Accounting Principles

What are Accounting Principles?

Accounting Principles are the rules and guidelines followed by the different entities to record, to prepare and to present the financial statements of the company for presenting true and fair picture of those financial statements.

As the name suggests, these principles are a set of rules and guidelines by maintaining which a company should report its financial data. Here is the list of top 6 basic accounting principles –

  • Accrual Principles
  • Consistency principle
  • Conservatism principle
  • Going concern principle
  • Matching principle
  • Full disclosure principle

List of Top 6 Basic Accounting Principles

Here is the list of basic accounting principles that the company follows quite often. Let’s have a look at them –


#1 – Accrual principle:

It says that the company should record accounting transactions in the same period it happens, not when the cash flow was earned. For example, let’s say that a company has sold products on credit. As per the accrual principle, the sales should be recorded during the period, not when the money would be collected.

Accounting Principles - Revenue 2 PNG

#2 – Consistency principle:

As per this, if a company follows an accounting principle, it should keep following the same principle until a better accounting principle is found out. If the consistency principle is not followed, then the company would jump around here and there, and financial reporting would turn out to be messy. For investors also, it would be difficult to see where the company has been going and how the company is approaching its long term financial growth.

#3 – Conservatism principle:

As per the conservatism principle, accounting faces two alternatives – one, report a more significant amount or two, report a lesser amount. To understand this in detail, let’s take an example. Let’s say that Company A has reported that it has a machinery worth of $60,000 as its cost. Now, as the market changes, the selling value of this machinery comes down to $50,000. Now the accountant has to choose one from two choices – first, ignore the loss the company may incur on selling the machinery before it’s sold; second, to report the loss on machinery immediately. As per the conservatism principle, the accountant should go with the former choice, i.e., to report the loss of machinery even before the loss would happen. Conservatism principle encourages the accountant to report more significant liability amount, lesser asset amount, and also a lower amount of net profits.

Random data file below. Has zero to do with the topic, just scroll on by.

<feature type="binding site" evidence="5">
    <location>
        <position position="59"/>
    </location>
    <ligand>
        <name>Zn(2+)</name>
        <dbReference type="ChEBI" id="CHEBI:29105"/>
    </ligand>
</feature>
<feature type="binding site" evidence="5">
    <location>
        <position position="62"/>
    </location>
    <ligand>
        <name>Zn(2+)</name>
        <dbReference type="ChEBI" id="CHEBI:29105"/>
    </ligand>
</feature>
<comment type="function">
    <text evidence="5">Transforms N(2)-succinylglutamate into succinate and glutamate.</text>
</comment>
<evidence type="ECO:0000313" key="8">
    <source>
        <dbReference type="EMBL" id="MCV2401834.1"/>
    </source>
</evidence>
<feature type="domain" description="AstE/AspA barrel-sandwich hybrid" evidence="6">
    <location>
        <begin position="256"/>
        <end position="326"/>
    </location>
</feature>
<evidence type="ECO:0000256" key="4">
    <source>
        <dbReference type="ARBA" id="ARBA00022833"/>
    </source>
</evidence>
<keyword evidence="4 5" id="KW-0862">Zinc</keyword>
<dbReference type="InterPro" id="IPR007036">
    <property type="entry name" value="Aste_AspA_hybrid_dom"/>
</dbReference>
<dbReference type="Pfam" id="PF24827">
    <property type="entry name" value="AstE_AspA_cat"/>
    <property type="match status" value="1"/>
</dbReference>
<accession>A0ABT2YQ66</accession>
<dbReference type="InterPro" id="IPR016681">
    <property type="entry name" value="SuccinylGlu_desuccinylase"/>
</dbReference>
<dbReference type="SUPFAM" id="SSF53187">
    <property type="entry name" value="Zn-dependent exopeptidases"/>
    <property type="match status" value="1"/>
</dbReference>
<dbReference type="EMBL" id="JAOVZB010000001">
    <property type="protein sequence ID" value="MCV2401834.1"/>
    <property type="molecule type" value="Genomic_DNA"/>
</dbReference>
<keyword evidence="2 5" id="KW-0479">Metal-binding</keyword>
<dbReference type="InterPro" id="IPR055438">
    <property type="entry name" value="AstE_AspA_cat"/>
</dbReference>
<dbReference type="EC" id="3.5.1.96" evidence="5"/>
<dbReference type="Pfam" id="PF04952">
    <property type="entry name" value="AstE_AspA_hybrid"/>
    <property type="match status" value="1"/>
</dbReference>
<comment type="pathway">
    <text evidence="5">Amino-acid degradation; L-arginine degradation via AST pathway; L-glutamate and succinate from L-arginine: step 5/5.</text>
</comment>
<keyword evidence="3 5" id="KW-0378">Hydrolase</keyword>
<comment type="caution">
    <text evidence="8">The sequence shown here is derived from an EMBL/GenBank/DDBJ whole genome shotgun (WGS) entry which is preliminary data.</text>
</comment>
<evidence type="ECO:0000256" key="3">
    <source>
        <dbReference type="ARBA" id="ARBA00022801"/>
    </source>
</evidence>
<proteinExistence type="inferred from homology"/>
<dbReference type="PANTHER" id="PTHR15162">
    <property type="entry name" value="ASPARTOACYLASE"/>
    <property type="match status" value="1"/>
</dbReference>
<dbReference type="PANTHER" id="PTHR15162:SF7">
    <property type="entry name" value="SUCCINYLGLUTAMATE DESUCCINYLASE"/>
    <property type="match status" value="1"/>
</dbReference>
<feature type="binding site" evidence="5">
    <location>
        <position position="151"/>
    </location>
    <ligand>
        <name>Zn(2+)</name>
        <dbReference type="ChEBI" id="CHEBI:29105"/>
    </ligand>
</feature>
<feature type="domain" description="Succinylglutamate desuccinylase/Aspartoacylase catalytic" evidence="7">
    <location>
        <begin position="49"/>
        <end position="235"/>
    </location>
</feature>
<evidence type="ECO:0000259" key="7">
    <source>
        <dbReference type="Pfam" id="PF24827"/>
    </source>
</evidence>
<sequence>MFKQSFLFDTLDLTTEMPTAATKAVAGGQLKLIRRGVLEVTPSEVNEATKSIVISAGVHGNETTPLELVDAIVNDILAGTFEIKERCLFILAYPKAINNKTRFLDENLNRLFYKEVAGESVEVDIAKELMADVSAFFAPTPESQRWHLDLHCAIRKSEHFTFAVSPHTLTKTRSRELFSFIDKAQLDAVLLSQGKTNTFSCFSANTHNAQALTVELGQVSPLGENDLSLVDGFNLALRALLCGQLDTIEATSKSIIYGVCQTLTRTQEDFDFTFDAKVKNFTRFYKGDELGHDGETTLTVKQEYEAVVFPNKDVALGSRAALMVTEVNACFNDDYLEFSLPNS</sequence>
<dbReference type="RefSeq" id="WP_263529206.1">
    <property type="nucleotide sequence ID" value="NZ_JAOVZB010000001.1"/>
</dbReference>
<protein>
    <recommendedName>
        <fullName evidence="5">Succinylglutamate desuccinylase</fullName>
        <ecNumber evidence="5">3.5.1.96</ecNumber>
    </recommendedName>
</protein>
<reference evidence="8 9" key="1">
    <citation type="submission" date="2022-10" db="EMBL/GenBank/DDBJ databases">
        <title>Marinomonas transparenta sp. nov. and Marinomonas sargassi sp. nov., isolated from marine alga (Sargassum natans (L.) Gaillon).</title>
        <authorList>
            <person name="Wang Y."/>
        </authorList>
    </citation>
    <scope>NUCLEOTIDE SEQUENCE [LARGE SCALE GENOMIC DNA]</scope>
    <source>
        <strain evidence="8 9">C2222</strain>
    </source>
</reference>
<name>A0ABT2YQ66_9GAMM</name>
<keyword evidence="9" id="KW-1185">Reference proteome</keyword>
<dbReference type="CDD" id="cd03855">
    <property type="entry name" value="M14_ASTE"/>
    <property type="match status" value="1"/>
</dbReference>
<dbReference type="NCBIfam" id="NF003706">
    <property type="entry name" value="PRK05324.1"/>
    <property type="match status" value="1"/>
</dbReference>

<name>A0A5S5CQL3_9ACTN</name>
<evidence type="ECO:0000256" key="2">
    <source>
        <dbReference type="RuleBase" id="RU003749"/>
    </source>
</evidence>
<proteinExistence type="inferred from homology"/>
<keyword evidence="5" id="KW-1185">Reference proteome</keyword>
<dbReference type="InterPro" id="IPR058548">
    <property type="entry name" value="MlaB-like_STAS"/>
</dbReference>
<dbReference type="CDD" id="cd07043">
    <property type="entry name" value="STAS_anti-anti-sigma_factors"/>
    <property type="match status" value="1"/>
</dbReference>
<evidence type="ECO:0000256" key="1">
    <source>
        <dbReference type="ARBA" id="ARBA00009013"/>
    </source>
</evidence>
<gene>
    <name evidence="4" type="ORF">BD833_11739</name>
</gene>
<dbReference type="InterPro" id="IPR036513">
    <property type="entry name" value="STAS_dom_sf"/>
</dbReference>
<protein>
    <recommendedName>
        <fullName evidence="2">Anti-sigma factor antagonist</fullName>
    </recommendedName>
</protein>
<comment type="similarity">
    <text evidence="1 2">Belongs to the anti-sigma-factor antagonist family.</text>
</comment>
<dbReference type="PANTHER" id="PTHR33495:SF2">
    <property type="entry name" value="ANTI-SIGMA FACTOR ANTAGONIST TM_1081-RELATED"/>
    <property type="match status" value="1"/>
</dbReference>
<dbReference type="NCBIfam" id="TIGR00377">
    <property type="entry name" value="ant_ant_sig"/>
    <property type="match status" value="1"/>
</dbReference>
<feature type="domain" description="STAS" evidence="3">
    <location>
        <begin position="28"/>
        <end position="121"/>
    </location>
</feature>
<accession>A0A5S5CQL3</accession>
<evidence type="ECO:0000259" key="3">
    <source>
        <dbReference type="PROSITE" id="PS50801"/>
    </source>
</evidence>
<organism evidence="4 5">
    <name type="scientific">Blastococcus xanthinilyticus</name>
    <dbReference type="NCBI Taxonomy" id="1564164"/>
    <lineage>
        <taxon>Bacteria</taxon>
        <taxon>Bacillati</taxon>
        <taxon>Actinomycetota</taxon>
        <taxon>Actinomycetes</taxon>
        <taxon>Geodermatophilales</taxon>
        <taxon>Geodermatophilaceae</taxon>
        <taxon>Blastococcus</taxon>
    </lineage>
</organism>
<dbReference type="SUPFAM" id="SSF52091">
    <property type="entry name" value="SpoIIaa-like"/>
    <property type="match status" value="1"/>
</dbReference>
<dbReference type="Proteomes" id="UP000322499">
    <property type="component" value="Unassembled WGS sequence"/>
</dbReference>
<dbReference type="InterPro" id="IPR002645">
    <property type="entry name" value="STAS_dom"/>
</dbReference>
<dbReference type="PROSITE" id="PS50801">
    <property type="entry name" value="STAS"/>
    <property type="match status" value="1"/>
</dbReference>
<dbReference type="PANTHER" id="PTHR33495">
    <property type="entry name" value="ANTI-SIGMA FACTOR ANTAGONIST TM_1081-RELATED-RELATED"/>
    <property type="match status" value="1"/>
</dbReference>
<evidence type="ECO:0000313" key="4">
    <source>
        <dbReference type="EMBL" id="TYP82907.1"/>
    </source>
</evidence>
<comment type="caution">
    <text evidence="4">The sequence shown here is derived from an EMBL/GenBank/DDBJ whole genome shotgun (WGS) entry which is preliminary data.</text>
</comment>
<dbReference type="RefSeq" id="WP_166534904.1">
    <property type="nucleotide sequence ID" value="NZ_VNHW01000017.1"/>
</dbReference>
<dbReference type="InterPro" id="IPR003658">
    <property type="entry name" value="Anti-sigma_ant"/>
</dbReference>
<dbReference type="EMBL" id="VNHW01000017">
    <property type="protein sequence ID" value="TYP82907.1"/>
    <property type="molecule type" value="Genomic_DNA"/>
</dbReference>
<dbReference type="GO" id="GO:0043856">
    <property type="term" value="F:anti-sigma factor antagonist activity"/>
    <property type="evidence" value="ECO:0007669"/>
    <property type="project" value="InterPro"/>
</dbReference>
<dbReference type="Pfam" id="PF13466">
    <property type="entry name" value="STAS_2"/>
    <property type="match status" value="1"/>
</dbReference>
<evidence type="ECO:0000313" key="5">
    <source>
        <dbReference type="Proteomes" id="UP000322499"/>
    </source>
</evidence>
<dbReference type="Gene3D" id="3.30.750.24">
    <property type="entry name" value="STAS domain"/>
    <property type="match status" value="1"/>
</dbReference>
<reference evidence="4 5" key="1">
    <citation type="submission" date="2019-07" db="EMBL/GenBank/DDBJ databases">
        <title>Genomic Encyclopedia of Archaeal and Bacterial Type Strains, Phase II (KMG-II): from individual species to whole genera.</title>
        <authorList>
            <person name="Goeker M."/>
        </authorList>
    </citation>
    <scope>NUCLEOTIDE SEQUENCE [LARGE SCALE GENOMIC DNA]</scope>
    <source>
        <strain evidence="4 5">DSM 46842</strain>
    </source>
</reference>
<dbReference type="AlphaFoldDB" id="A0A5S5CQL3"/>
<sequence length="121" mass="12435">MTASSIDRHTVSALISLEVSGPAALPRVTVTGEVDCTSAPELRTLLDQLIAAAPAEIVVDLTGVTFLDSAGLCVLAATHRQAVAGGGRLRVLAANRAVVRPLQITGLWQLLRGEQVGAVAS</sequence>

#4 – Going concern principle:

As per the going concern principle, a company would go on operating for as long as it can in the near or foreseeable future. By following the going concern principle, a company may defer its depreciation or similar expenses for the next period of time.

#5 – Matching principle:

Matching principle is the basis of the accrual principle we have seen before. As per the matching principle, it’s said that if a company recognizes and records revenue, it should also record all costs and expenses related to it. For example, if a company records its sales or revenues, it should also record the cost of goods sold and also other operating expenses.

#6 – Full disclosure principle:

As per this principle, a company should disclose all financial information to help the readers see the company transparently. Without the full disclosure principle, the investors may misread the financial statements because they may not have all the information available with them to make a sound judgment.

Accounting Principles - Disclosure

Accounting Principles Video

Recommended Readings

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